Let us review

nady_250_012909.jpgAt the risk of boring the more advanced members of the class, I want to revisit Xavier Nady one last time before midterms. Your grade, and that of the Yankees, depends on your ability to answer several true-false, multiple choice, and fill-in-the-blank questions about Nady, so it’s imperative that we come to grips with the subject. Please open your text books/hymnals to page 355 and sing along to Buddy Holly’s classic “Maybe Nady” as we repeat together these key facts:

Nady is 30 years old and is a career .280/.335/.458 hitter. Despite his 89-game surge with the Pirates and brief hot streak with the Yankees, he is at this late stage of his career to be any better than those career rates in the future. He has never rated as a great glove. Per 162 games, he has averaged 30 doubles, one triple, 21 home runs, and 34 walks.

Last season, the average Major League right fielder hit .276/.347/.451. In 2007, the average right fielder hit .281/.351/.453. In 2006, the rates were .277/.347/.460. In the American League East, the standard is a bit higher, given that the competition lists the J.D. Drew/Rocco Baldelli combo, the Matt Joyce/Gabe Kapler combo, Alexis Rios, and Nick Markakis. Only one of the four, the Rays’ Joyce-Kapler mélange, may not exceed the averages. Should Nady play every day in right field and snap back to his 2006-2007 .334 on-base percentage, the Yankees would be operating at a significant deficit relative to the competition.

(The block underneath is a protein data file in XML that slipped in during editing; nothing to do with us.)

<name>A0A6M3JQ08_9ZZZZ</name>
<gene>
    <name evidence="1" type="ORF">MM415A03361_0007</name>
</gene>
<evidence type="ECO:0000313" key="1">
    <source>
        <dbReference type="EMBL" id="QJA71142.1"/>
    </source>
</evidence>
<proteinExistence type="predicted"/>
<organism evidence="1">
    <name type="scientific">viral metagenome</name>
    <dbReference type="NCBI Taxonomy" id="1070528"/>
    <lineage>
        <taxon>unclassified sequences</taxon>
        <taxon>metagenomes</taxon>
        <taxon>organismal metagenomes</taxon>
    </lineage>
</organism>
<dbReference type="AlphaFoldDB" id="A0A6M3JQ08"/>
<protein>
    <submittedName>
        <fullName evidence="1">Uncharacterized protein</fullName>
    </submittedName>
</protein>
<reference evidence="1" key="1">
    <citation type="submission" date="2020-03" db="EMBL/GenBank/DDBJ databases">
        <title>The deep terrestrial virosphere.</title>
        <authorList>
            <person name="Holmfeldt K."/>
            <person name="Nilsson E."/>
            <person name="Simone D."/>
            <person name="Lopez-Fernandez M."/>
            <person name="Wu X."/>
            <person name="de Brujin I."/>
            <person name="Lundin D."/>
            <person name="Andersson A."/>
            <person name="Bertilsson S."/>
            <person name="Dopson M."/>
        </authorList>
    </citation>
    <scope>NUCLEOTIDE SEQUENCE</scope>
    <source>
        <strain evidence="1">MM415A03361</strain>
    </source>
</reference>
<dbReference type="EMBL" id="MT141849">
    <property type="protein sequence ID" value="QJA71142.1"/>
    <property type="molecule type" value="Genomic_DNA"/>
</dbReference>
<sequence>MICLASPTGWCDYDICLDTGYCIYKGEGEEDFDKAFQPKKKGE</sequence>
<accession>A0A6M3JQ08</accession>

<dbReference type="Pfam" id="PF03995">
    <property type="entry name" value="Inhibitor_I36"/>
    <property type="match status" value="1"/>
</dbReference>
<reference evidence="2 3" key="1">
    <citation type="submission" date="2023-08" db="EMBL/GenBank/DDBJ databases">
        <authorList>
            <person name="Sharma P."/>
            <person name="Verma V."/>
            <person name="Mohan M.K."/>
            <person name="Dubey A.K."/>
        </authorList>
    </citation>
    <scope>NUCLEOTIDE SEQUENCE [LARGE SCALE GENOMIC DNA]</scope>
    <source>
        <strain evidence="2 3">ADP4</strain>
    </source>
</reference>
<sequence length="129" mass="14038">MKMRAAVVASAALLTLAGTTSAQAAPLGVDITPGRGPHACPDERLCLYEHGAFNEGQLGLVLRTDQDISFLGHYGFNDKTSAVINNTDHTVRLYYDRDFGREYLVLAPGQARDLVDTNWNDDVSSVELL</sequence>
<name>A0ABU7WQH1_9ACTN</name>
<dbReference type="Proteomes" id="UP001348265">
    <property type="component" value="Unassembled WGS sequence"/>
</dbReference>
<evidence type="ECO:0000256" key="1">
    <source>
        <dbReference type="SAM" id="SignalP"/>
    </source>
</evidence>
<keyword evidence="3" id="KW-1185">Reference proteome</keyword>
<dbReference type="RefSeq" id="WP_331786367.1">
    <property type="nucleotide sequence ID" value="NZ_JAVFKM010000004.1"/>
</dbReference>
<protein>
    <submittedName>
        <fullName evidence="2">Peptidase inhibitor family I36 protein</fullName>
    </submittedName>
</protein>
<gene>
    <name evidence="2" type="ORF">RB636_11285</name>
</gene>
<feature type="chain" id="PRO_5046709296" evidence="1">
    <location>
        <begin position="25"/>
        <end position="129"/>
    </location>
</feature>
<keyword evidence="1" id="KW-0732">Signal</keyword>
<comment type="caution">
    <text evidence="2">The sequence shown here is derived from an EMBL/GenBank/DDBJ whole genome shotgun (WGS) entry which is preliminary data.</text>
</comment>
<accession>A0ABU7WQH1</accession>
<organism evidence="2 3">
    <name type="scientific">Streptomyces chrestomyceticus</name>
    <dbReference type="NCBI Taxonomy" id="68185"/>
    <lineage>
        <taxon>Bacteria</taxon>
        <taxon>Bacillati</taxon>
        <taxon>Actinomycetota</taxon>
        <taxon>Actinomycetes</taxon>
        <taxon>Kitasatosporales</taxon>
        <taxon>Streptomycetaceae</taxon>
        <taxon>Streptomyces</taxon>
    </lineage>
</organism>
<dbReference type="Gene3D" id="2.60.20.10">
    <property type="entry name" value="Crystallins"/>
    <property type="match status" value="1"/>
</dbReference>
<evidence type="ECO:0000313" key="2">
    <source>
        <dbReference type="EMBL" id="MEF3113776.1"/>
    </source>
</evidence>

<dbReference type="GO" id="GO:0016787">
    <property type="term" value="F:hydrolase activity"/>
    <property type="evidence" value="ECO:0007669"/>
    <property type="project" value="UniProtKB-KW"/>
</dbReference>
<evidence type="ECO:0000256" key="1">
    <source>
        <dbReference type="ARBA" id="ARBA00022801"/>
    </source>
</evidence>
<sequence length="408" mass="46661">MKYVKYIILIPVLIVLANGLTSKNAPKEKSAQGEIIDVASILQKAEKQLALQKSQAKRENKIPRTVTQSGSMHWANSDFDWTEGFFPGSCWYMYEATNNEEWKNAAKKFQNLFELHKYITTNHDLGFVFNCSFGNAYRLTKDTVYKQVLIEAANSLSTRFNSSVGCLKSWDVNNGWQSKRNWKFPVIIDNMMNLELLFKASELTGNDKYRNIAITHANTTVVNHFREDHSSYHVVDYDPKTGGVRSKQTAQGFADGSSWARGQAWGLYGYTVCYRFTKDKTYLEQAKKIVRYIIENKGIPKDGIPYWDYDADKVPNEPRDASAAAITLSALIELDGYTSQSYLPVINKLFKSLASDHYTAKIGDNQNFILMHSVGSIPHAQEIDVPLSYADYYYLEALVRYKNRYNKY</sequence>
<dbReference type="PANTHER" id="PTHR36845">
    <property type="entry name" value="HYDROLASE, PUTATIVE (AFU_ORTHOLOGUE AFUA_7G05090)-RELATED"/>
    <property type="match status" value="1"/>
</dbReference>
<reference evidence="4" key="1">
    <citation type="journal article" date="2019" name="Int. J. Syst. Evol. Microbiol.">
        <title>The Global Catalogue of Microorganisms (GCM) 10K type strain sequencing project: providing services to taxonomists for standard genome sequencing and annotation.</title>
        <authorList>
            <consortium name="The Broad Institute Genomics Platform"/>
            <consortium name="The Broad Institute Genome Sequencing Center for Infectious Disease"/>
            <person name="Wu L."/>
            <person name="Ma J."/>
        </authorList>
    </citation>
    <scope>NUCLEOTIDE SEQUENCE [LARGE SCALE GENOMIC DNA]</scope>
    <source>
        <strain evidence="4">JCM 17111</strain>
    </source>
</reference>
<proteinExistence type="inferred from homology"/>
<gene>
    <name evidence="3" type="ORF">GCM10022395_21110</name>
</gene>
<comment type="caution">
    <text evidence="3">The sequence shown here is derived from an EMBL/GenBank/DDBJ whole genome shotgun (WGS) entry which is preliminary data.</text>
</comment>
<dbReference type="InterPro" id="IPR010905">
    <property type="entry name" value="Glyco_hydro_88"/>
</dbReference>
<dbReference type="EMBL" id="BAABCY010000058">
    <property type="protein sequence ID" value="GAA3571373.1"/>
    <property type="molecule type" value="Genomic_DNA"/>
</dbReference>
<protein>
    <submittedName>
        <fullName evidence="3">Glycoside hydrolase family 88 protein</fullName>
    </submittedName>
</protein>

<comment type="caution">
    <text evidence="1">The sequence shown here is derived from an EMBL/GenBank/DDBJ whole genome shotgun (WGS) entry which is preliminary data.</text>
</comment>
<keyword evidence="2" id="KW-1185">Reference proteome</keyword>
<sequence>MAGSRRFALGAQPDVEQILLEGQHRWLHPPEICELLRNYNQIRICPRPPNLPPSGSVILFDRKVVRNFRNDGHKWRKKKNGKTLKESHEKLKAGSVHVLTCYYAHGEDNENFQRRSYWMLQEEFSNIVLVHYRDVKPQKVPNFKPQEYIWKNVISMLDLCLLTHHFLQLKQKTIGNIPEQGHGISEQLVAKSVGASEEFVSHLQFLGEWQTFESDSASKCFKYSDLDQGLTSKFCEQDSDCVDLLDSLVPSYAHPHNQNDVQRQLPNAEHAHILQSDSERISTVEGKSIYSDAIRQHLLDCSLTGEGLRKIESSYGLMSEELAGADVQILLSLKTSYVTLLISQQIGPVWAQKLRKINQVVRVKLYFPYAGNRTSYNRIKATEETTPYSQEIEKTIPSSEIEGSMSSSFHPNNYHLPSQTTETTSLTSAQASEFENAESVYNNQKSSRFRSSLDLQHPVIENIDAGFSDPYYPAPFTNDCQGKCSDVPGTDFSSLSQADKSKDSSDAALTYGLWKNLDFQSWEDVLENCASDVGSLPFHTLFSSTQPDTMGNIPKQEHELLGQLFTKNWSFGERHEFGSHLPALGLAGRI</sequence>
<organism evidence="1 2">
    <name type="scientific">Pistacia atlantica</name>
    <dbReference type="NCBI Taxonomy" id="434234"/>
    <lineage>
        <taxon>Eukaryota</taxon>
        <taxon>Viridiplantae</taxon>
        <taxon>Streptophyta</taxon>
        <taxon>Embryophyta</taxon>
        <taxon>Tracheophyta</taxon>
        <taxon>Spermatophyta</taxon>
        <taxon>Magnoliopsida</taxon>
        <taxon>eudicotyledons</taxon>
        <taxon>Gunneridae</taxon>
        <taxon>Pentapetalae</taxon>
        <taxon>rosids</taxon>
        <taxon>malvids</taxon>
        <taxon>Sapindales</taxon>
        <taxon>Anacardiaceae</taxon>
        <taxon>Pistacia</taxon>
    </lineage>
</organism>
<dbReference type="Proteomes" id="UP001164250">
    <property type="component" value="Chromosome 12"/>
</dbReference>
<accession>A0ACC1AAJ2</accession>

Now, Nady is not without value, because Johnny Damon is getting old and Nick Swisher has his limitations, and when most teams have to bench a starting corner outfielder due to injury or fatigue, they tend to wind up with Reggie Abercrombie out there, and the road to hell is paved with Reggie Abercrombie. The road to the postseason is paved with having a substitute like Nady. He’s not quite good enough to be a starter on a winning team, but overqualified to be a reserve. The smart teams will hold him to 300 at-bats or so and/or flip him to a team whose starter is even further below average than he is.

In short, Nady is not the kind of player a championship-caliber team plans on starting unless they have no other alternatives. The Yankees have alternatives. It could be Swish Nicker, who has comparable power to Nady and will out-walk him by 50 or 60, so his batting average need not be better than .250 to surpass X-marks-the Sub, or it could be a player we kicked around in yesterday’s installment, like Adam Dunn. They Yankees can flip Nady or not. They can pay the freight on keeping him and have themselves a very positive role player. The one thing they shouldn’t do is mistake his little contribution as something worthy of a starting role.

Review complete. Close your notebooks. You can play silent ball for the rest of the period.

SHOW THREAD: BACK IN THE BUNKER TONIGHT